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Daughter-in-law is not a domestic help: Supreme Court
A daughter-in-law should be treated as a family member and not the domestic help, and she cannot be "thrown out of her matrimonial home at any time",...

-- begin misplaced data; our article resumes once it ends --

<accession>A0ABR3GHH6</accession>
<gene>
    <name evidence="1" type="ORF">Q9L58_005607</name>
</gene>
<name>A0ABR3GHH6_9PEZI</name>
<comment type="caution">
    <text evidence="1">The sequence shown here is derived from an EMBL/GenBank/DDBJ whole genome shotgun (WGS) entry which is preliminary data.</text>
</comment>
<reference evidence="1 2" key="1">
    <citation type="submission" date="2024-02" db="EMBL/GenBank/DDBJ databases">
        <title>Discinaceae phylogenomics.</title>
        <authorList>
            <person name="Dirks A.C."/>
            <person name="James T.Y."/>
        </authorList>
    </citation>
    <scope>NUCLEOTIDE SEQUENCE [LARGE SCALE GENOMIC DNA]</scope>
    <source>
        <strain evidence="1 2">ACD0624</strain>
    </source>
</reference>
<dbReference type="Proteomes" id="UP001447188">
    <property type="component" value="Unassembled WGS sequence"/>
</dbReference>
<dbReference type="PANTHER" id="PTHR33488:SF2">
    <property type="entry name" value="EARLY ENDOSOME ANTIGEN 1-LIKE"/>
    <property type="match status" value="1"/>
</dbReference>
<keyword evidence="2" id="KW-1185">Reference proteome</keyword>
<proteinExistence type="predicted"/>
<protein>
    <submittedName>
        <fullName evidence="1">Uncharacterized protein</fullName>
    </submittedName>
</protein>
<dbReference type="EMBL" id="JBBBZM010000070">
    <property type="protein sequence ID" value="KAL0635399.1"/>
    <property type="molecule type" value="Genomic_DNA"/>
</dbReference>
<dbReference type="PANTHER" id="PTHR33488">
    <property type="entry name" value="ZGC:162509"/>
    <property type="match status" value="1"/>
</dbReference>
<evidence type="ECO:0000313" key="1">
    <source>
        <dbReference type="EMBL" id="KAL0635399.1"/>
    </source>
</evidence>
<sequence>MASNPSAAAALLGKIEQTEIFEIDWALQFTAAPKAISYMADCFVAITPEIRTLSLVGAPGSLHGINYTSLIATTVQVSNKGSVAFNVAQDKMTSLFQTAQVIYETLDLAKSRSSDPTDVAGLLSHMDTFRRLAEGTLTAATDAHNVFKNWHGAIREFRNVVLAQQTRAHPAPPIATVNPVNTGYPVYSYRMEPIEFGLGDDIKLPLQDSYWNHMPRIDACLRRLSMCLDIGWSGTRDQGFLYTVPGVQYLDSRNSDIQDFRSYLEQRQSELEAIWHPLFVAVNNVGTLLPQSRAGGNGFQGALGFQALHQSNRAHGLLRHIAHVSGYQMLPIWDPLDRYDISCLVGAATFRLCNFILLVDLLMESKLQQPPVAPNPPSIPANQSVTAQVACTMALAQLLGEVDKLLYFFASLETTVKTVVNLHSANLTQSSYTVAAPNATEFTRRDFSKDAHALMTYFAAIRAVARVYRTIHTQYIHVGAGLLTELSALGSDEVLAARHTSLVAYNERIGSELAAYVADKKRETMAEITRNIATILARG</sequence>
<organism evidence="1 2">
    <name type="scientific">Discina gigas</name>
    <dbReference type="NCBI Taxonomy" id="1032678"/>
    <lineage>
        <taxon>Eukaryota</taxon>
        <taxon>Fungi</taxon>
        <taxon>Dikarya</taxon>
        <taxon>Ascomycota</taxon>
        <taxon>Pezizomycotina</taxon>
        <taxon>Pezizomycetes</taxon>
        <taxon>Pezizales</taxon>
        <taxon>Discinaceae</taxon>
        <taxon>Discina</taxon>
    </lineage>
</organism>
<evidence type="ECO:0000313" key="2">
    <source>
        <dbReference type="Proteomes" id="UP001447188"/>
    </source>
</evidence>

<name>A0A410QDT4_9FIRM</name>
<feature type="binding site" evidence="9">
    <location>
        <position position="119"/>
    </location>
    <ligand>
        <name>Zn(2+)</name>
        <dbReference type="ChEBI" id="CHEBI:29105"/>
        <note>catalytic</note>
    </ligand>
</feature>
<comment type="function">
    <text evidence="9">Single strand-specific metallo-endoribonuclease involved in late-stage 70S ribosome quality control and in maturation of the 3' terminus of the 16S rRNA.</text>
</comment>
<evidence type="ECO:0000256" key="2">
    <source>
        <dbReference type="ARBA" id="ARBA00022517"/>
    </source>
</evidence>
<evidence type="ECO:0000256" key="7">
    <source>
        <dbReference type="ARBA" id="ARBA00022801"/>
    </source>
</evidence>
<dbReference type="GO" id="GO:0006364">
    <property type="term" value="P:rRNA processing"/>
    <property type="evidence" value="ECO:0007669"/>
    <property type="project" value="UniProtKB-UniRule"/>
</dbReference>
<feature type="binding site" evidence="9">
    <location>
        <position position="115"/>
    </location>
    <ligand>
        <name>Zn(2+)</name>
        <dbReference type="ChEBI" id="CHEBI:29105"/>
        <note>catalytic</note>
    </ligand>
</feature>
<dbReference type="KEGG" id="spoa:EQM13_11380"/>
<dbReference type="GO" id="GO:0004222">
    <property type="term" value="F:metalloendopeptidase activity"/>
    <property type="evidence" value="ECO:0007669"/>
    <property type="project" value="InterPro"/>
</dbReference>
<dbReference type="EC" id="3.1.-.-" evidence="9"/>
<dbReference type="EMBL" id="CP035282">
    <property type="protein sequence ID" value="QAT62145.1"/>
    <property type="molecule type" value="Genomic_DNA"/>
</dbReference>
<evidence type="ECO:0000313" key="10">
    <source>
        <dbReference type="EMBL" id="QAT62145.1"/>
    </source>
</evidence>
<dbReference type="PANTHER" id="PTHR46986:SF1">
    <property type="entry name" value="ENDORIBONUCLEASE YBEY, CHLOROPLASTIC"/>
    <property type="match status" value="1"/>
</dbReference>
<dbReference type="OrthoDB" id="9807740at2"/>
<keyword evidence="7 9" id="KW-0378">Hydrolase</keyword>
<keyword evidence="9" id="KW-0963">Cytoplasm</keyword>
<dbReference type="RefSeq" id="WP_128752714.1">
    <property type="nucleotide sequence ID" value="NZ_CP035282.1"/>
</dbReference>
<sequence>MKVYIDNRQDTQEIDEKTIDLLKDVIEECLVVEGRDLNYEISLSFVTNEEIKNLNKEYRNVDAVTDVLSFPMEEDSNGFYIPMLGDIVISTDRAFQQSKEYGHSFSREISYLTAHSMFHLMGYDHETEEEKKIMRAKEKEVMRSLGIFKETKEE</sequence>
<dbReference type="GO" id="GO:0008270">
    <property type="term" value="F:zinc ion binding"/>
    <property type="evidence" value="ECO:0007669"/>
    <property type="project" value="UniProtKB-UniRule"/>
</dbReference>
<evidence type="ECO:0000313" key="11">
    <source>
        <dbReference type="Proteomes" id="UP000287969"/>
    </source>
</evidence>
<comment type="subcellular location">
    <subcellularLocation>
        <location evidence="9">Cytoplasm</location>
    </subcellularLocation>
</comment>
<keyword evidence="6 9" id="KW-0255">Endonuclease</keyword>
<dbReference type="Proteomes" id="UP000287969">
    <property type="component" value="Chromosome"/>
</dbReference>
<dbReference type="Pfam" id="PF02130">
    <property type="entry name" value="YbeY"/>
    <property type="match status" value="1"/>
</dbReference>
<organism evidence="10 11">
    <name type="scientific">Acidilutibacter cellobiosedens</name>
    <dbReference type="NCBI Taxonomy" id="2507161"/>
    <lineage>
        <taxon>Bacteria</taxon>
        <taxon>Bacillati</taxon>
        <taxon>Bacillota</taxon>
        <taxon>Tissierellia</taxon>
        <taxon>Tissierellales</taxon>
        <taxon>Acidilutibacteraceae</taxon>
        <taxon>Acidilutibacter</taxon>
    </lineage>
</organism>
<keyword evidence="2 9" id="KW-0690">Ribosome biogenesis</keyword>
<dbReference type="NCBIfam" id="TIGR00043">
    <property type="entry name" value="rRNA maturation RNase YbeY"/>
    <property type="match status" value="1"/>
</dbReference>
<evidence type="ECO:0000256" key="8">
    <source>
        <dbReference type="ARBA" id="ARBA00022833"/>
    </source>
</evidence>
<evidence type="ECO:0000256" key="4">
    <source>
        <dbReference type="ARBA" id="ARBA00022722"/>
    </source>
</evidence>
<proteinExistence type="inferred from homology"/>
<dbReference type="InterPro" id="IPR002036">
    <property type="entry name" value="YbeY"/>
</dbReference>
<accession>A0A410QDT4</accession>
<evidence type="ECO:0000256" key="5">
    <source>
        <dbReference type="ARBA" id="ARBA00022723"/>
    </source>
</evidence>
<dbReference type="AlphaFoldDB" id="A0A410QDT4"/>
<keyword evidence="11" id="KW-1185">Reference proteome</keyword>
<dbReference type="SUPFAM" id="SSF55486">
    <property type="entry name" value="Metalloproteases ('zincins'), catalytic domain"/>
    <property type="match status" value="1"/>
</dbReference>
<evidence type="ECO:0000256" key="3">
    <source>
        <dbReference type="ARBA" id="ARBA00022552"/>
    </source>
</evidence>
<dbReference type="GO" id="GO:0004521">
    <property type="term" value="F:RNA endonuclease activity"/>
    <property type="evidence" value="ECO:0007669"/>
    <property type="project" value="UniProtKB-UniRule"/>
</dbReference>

A daughter-in-law should be treated as a family member and not the domestic help, and she cannot be "thrown out of her matrimonial home at any time", the Supreme Court has said, while expressing concern over instances of brides being burnt and tortured in the country. The top court said a bride must be respected in her matrimonial home as it "reflects the sensitivity of a civilised society." "A daughter-in-law is to be treated as a member of the family with warmth and affection and not as a stranger with respectable and ignoble indifference. She should not be treated as a house maid. No impression should be given that she can be thrown out of her matrimonial home at any time," a bench of justices K S Radhakrishnan and Dipak Misra said. "Respect of a bride in her matrimonial home glorifies the solemnity and sanctity of marriage, reflects the sensitivity of a civilised society and eventually epitomises her aspirations dreamt of in nuptial bliss. "But the manner in which sometimes the bride is treated in many a home by the husband, in-law and the relatives creates a feeling of emotional numbness in society," it said. The Supreme Court made the observations while sentencing a man to five years imprisonment for torturing his wife, who committed suicide. The bench said it was a matter of great concern that brides in several cases were being treated with total insensitivity, destroying their desire to live. "It is a matter of grave concern and shame that brides are burned or otherwise their life-sparks are extinguished by torture, both physical and mental, because of demand of dowry and insatiable greed and sometimes, sans demand of dowry, because of cruelty and harassment meted out to the nascent brides, treating them with total insensitivity, destroying their desire to live and forcing them to commit suicide, a brutal self-humiliation of life," the bench said.